Suco de leite sounds.. delicious.
Limonada suíça = limonada + leite....yummmm =)
Mas não pode ser sério! Doesn't the acid make the milk turn? Is it some special kind of milk?
I read this link seems super yummy, but where does the "leite" come in? I saw no milk in the recipe
Limonada suíça é com leite condensado, não?
I've never tried this one, but it seems delicious!! =)
É sim. Com bastante gelo!
I'm swiss, where does the "swiss" part come from in this name? I've never seen anyone mix milk and lemonade
It is condensed milk and lemonade, and I don't know why this name, but it is the drink's name.
Interesting, in mexico we have enchiladas suizas, i now understand why, aside the sauce, they have cream. But i don't know why the cream /milk is related to switzerland.
What's the difference between "toma" and "bebe"?
"Toma" should be accepted.
a menina toma suco de laranja.... was accepted the second try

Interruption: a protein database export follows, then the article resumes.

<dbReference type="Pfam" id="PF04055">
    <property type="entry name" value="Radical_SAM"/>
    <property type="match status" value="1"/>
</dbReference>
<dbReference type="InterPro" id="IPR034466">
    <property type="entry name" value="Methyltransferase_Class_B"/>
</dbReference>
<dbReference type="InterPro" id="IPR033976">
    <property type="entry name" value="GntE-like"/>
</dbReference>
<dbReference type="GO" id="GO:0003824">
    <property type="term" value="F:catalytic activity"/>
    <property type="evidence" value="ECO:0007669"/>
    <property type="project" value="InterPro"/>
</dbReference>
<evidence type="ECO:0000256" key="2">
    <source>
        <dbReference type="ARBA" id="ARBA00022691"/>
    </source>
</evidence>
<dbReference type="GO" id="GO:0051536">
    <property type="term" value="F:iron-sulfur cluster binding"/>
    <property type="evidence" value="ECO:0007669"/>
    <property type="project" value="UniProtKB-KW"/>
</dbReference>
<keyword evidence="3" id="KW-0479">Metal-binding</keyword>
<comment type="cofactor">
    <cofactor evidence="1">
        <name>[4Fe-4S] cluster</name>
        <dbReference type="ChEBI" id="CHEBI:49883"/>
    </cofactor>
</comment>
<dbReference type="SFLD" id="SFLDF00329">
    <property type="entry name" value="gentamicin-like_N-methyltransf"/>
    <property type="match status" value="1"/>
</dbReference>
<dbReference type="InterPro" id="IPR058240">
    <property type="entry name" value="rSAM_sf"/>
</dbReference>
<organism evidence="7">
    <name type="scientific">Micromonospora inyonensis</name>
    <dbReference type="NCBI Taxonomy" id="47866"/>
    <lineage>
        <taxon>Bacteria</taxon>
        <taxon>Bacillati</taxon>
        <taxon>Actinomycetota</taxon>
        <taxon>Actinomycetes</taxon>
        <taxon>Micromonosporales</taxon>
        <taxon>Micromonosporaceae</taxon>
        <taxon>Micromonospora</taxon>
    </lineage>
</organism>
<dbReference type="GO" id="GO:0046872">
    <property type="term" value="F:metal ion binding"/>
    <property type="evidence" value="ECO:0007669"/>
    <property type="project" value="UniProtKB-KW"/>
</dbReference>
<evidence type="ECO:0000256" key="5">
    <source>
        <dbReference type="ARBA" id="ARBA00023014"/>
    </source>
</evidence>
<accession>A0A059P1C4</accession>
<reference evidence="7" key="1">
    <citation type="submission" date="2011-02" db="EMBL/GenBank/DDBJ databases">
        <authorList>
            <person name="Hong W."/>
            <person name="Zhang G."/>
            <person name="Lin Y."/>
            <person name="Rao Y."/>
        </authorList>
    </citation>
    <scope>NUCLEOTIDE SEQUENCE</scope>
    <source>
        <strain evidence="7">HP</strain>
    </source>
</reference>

Just take a look: http://duolingo.com/#/comment/347731
"toma" in this context is better translated as "has/is having": The girl is having orange juice.
there is no diference
What is difference between sumo and suco?
In Brazilian Portuguese, we call "juice" "suco". I think that in Portugual they call juice "sumo". Brazilians sometimes use "sumo" to mean "zest" in recipes, but not to refer to drinks.
A miuda ?
Something like: the tinny one..
"A miúda" actually means "The girl", but only in European Portuguese. You'll hardly be understood using this in Brazil.
why cabt I use "ela" instead of moça?
The phrase would make sense if you used "ela". But you're translating "the girl" here, you're not translating "she".
does "de" comes afer "precisar " in sentences,,like 'Eu preciso de cebolas'
how does ''de'' fit into this sentence?
Why isn't it just 'Ele bebe suco de laranja'?? Where does 'A moça' come from?!? I'm so confused...
That's what I was wondering
Could someone clarify this: why is it de laranja instead of da laranja